forfeited all claims to compassion, rescues him from certain ruin, and proves a friend in need ? Who is not melted when he beholds God the Father, Christ the Son, and God the Holy Spirit, covering his rebellion with arms of love, just at the time that its consequences are searing the soul, and lulling it for eternal wailings ? God grant that we who have a hope in Christ may daily see more and more clearly how little we deserve this grace. V. IT IS AN IMMENSE GIFT. Gold and silver and precious stones are worse than dross before it. His grace to us commenced in creation, it culminated in redemption, but it knows no waning or decrease. " He giveth more grace." How shall we comprehend the immensity of this gift ? What better can we do than to keep fresh in view the grand facts of the mission, sufferings, and death of our crucified but risen Redeemer ? " lie died for His enemies." How uiauy

GRACE, GROWTH, AND GLORY. 15 have ever given this much for their fricDds ? Who else ever freely, voluntarily, cheerfully died for his enemies? "While we were yet sinners Christ died for us." When all his prophets had failed, God sent his only begotten and well-beloved Son to take our nature and suffer in our stead. So immense was the gift that none but he could give it ; and Christ was given, because all things else combined approached not to a sufficiency. Look up. Christian ! Behold the world around you so full of treasures, so bountiful with wealth, so luxuriant in production, so munificent in all its arrangements. But oh ! give it all, and it is not one jot or tittle toward saving one soul. Go forth on a cloudless night and see the starry worlds above ; learn that the countless hosts of these are but the suns of universes still beyond. Yet these are not enough for a soul. They cannot suffice as a sacrifice to atone for one sin. Christ is given, because all things else are valueless for salvation. But the living , Christ is not enough. The penalty of transgression must be paid ; and nothing but his suflering and death can satisfy the debt. His divinity by no means diminished the sufferings of his humanity, but intensified them beyond expression. That soul agony was a real intensity of suiFering. That bloody sweat was a real anguish of the flesh. Those cruel mockings and scourgings were felt as only such a sufferer could feel. That spear thrust into the side carried with it the pangs of mortal pain. Those spikes driven through the sensitive nerve net-work of the palm and pinning down the feet, stung with

agony ; and yet it was the willing gift for us. Had he insisted upon it, a word would have rid him from the cross, but we should have lost the crown. But he was unwilling that man's redemption should fail, though it must be purchased with tears and sweat, with agony and blood, with the betrayal of false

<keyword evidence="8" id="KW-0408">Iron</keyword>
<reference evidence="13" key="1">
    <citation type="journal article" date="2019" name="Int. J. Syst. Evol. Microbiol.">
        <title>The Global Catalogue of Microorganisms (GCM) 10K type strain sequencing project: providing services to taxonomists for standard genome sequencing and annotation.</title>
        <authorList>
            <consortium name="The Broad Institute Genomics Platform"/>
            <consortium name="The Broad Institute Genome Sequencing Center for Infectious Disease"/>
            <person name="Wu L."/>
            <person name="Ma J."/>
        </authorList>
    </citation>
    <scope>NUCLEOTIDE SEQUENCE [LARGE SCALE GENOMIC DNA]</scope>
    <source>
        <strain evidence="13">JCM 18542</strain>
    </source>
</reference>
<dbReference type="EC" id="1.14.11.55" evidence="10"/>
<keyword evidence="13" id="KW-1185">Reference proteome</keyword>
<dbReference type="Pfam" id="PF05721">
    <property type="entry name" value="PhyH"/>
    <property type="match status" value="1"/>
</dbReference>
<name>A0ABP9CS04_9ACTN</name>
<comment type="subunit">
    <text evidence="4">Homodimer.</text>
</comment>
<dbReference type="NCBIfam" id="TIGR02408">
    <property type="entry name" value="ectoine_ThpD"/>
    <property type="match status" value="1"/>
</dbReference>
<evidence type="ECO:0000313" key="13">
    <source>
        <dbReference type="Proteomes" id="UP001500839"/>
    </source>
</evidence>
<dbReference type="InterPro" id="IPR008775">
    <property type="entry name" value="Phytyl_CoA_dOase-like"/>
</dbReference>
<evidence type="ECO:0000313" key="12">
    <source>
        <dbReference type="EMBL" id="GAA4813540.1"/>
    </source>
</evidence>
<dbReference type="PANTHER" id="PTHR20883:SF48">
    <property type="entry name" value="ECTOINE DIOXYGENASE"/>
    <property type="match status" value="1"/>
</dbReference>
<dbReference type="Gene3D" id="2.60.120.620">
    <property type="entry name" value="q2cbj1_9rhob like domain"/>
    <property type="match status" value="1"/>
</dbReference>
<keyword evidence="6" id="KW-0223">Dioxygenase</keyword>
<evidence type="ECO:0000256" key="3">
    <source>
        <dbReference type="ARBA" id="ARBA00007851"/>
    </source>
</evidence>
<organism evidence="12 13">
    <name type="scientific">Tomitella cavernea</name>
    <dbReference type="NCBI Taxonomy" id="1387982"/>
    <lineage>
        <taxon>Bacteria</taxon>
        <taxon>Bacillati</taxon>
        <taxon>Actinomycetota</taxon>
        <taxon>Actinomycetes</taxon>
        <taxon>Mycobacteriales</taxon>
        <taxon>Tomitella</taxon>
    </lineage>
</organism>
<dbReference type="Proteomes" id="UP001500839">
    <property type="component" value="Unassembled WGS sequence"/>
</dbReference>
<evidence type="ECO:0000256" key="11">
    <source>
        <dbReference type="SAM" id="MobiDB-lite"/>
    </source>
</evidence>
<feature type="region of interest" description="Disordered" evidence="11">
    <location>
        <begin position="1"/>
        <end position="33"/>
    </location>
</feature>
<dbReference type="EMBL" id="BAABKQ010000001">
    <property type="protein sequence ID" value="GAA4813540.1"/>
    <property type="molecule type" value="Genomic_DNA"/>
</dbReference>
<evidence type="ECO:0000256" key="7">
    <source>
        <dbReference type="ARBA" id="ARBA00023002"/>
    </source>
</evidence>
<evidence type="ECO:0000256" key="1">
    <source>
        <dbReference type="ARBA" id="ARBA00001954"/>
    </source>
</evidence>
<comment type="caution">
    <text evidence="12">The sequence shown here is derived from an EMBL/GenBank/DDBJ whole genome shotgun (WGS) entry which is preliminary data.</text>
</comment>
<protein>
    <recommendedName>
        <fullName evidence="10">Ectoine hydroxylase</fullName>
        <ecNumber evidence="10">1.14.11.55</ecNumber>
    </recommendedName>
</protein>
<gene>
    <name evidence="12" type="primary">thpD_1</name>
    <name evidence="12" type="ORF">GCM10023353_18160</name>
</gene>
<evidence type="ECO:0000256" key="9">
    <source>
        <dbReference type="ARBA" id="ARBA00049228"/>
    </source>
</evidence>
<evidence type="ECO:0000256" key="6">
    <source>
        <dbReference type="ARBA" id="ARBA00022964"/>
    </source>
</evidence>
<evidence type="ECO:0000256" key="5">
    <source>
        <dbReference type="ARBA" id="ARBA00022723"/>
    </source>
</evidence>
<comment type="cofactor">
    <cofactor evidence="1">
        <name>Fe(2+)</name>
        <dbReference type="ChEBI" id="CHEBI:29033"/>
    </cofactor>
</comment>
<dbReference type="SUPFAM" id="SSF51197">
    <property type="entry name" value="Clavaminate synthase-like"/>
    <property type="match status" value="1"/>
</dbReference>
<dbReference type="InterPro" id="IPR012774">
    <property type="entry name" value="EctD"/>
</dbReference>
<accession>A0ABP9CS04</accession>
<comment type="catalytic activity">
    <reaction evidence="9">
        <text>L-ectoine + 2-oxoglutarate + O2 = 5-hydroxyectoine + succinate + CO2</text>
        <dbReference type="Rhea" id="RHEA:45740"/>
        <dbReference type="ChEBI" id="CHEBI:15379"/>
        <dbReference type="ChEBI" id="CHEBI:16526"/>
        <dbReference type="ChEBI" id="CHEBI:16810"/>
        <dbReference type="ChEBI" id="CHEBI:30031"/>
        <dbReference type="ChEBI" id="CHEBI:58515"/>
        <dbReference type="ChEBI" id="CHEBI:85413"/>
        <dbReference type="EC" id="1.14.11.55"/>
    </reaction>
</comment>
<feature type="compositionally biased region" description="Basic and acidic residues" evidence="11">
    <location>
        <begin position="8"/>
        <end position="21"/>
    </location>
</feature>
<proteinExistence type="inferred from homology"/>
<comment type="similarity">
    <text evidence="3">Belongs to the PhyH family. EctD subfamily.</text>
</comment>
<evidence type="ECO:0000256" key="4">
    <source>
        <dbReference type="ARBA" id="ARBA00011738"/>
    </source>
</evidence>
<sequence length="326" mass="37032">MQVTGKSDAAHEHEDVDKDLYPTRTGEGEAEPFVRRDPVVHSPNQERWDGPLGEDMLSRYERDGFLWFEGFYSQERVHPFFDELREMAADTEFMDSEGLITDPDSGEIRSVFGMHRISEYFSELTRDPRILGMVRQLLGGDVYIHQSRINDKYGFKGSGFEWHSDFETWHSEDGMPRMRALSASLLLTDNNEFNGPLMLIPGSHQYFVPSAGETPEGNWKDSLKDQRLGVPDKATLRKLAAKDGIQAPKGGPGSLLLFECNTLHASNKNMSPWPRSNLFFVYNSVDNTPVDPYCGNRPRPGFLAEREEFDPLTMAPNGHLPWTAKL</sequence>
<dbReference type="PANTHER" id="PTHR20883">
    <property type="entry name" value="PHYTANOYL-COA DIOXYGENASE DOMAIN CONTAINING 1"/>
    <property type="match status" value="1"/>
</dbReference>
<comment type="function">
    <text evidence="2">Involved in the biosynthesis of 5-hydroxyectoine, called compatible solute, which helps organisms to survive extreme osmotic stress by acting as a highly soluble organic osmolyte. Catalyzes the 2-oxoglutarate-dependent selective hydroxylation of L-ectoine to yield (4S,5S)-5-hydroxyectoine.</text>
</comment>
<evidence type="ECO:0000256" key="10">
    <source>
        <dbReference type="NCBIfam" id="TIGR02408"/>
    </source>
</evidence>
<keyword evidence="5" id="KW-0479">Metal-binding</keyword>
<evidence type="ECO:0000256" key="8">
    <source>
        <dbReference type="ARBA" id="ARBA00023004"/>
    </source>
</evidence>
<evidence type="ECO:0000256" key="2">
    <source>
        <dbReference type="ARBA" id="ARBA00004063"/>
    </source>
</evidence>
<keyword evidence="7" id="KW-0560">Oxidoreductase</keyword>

16 GRACE, GROWTH, AND GLORY. friends, the doubts of true ones, and the malefactor's death. How immense the suffering he bore ! "Ye are bought with a price" not easily redeemed, and all this a gift to you. It was not the numerical value of the number of souls to be saved, but the worth of a soul that led to such a sacrifice. He died for us personally. He was thy Redeemer. But the immensity of this gift is not yet circled. We have not only bestowed upon us the Immanuel, a God with us, but the Holy Spirit to dwell within us, as a guide by whose help we pass from grace to grace, until we attain " the mark of the prize of the high calling of God in Christ Jesus." We cannot compute the immensity of the favour any more than we can scan the universe with a material eye. With the utmost stretch of our spiritual vision, we can only catch faint glimpses of the glory. We now know only in part ; but if we have accepted this immense gift, we shall hereafter know even as we are known. Yet even here we may follow on to know the Lord. This grace is enhanced by the favourable surroundings which God has conferred upon it. It is not only offered, but made available. It is presented to us amidst strong inducements, and much is conferred upon us independent of its acceptance. So far from its being a formal or barren proposal, our Creator has done much to incline us to embrace it. Life with all its privileges, reason with all its endowments, a birth and education amidst Christian institutions and associations, what are these but so many stepping-stones to the height of this mount of privilege ? Divine favours of a temporal nature are sprinkled all along our pathways, that we may be persuaded to receive the grace of a spiritual life. We are made partakers of finite bestowments, that we may be allured to choose infinite mercy, and immortal peace.